A Saturday spent wearing a bikini and keeping the keg stocked. A steady job in external auditing at Arthur Andersen. A stint “tinkering with test tubes” at Eastman Kodak. Those were the unusual first jobs of the three high-level multifamily executives on the closing panel at AIM ’18.
The members of the all-female panel described a range of academic careers and initial jobs out of school that might not seem immediately relevant to the multifamily industry. But while their early careers may not have stuck to a single theme, these executives each approached their work with similar strategies that helped them get to where they are now. Each of the women said they sought out challenges daily and nurtured relationships with mentors and personal champions.
Moderator Annie Manfredi orchestrated the panel adeptly. She came prepared with pre-set discussion topics and covered a range of industry issues including strategy, marketing, technology, and the increasing importance of data to success. For each topic, the panelists took turns speaking to the subject at hand and offered personal stories of both successes and challenges. Often, they riffed seamlessly off of their fellow panelists’ previous comments, musing about the changes in the industry over time.
Manfredi cut to the heart of the matter early: What was the unique moment or opportunity that put each woman on track to vault up the career ladder?
Sharon Hatfield, the president of CF Real Estate Services, explained that she had a supportive mentor who “allowed [her] to ask for feedback and gave it to [her] honestly.”
“She provided candid, honest feedback at a time when I really needed it,” Hatfield said.
Hatfield also put in a plug for the Center for Creative Leadership. “It’s an amazing leadership course that takes you to the next level and lets you get 360-degree feedback,” she said. “It came at just the right time. It let me see what I wanted to do with my life and career.”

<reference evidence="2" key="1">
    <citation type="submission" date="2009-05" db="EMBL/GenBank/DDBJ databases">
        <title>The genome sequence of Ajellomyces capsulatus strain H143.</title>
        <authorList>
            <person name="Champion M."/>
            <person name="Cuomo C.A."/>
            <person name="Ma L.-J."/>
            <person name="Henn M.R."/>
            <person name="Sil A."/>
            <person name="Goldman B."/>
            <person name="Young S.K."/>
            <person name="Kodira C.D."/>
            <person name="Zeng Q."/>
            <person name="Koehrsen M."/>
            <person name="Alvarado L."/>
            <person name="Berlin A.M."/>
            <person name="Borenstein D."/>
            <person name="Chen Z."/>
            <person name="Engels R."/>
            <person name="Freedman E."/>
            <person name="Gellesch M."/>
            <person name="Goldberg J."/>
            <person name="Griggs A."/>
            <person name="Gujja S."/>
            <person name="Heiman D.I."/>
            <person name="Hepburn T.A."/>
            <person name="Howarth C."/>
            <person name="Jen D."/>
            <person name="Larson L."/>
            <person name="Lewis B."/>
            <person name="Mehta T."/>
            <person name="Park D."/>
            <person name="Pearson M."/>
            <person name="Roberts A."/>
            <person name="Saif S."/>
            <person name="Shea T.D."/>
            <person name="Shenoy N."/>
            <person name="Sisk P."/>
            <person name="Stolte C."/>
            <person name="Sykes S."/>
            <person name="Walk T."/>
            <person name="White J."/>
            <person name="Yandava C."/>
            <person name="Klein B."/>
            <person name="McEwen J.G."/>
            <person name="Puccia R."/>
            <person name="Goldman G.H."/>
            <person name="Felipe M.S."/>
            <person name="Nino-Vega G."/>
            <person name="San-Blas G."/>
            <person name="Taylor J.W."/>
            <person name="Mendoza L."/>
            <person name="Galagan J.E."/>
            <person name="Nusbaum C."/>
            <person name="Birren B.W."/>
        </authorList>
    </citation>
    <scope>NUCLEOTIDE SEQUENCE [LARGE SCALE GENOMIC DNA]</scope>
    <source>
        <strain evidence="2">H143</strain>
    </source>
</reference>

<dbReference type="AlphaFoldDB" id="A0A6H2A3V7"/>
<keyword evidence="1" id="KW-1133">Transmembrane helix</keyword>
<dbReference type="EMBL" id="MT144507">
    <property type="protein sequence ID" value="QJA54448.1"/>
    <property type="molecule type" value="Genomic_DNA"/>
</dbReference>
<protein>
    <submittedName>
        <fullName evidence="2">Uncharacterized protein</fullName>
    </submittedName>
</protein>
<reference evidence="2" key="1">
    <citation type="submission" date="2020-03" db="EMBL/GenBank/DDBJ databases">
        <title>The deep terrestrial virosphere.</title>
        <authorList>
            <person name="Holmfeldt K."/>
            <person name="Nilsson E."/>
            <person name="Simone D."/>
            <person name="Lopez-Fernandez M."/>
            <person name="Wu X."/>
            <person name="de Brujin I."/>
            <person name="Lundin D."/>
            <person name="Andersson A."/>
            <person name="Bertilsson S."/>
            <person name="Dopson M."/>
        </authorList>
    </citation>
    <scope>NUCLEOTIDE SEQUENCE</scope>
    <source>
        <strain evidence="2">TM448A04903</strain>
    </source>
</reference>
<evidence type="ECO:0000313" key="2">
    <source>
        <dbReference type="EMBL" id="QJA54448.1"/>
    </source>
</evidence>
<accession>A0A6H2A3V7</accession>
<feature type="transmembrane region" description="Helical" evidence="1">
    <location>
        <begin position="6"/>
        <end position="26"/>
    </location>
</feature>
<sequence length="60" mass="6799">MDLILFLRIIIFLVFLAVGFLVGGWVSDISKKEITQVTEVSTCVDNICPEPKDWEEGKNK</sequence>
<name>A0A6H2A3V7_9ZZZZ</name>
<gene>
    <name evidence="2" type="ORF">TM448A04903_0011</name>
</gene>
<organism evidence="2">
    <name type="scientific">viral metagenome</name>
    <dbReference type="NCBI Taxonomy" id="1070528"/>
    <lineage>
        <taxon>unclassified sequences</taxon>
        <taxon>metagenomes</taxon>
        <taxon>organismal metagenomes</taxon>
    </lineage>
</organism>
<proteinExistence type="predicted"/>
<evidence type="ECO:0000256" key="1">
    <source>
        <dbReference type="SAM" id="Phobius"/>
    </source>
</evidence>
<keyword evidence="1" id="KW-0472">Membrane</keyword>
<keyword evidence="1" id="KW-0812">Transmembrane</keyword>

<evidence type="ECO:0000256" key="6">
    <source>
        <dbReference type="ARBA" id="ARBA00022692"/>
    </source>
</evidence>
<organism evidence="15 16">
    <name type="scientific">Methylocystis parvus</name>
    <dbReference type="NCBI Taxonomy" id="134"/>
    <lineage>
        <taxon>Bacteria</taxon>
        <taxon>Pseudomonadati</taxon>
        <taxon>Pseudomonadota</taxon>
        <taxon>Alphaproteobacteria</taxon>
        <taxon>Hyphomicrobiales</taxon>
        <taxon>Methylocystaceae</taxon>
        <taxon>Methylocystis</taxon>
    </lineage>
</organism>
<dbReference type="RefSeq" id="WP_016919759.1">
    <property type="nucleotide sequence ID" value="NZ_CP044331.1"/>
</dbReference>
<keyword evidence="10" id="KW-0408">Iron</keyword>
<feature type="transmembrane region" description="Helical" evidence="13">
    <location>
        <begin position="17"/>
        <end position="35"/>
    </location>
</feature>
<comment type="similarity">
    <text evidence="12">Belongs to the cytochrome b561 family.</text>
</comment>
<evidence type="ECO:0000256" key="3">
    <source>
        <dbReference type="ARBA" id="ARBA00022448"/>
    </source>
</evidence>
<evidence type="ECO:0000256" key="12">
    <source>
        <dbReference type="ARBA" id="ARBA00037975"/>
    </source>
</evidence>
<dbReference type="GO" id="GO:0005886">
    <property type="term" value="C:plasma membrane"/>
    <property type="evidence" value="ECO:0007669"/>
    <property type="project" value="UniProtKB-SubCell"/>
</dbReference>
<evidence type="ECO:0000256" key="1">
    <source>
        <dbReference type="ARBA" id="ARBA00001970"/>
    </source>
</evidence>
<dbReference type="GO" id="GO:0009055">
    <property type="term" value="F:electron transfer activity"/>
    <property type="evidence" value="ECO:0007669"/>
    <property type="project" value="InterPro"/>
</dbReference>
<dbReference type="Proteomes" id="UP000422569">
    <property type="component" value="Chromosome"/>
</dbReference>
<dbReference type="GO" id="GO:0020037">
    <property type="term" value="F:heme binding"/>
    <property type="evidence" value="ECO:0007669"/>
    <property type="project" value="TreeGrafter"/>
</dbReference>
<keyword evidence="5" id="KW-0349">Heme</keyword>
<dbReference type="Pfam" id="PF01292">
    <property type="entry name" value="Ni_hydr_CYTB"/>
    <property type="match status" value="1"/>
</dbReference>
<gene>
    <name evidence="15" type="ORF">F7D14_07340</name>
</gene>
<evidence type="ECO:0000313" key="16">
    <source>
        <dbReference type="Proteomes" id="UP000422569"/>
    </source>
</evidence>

For her part, Alex Jackiw, the president of Milhaus Management, noted that it’s important to distinguish between a mentor and a sponsor.
“Mentors coach you; they bring you along and tell you the brutal truth when you really don’t want to hear it,” Jackiw said. “Sponsors are people who champion you when you’re not in the room.”
Jackiw said that both are necessary in order to move forward professionally. “Your sponsor – and I will say, I had several important ones – your sponsor will be sitting at a conference table when there’s a discussion of who should be promoted next. Your sponsor will speak on your behalf. They’ll advocate for you. I was lucky enough to have a sponsor who helped me.”
Maria Banks, the president and CEO of AMLI Management Company, agreed. “If someone takes the time to give you feedback, take that to heart and act on it,” she said.
Jackiw emphasized that mentors don’t even need to be physically present to be helpful. “Social media is amazing,” she said. “I will interact with people through LinkedIn. Sometimes, someone will walk up to me and say, ‘You don’t know who I am, but I follow you on Twitter.’ You can develop electronic mentoring relationships today that weren’t possible early in our careers.”
During the panel, the participants discussed inclusion and diversity. Manfredi posed a question to the group about initiatives they participate in to help grow the diversity of both the industry and their companies. The panelists agreed that women may face an uphill battle in the world, in the industry, and even in their own companies, but it remained important to work hard, self-advocate and learn how to navigate tricky corporate politics.
“Look around at these conferences we go to,” Jackiw said. “You ask, ‘Where are the people of color? Where’s the diversity?’ I used to call this industry male, pale and stale.”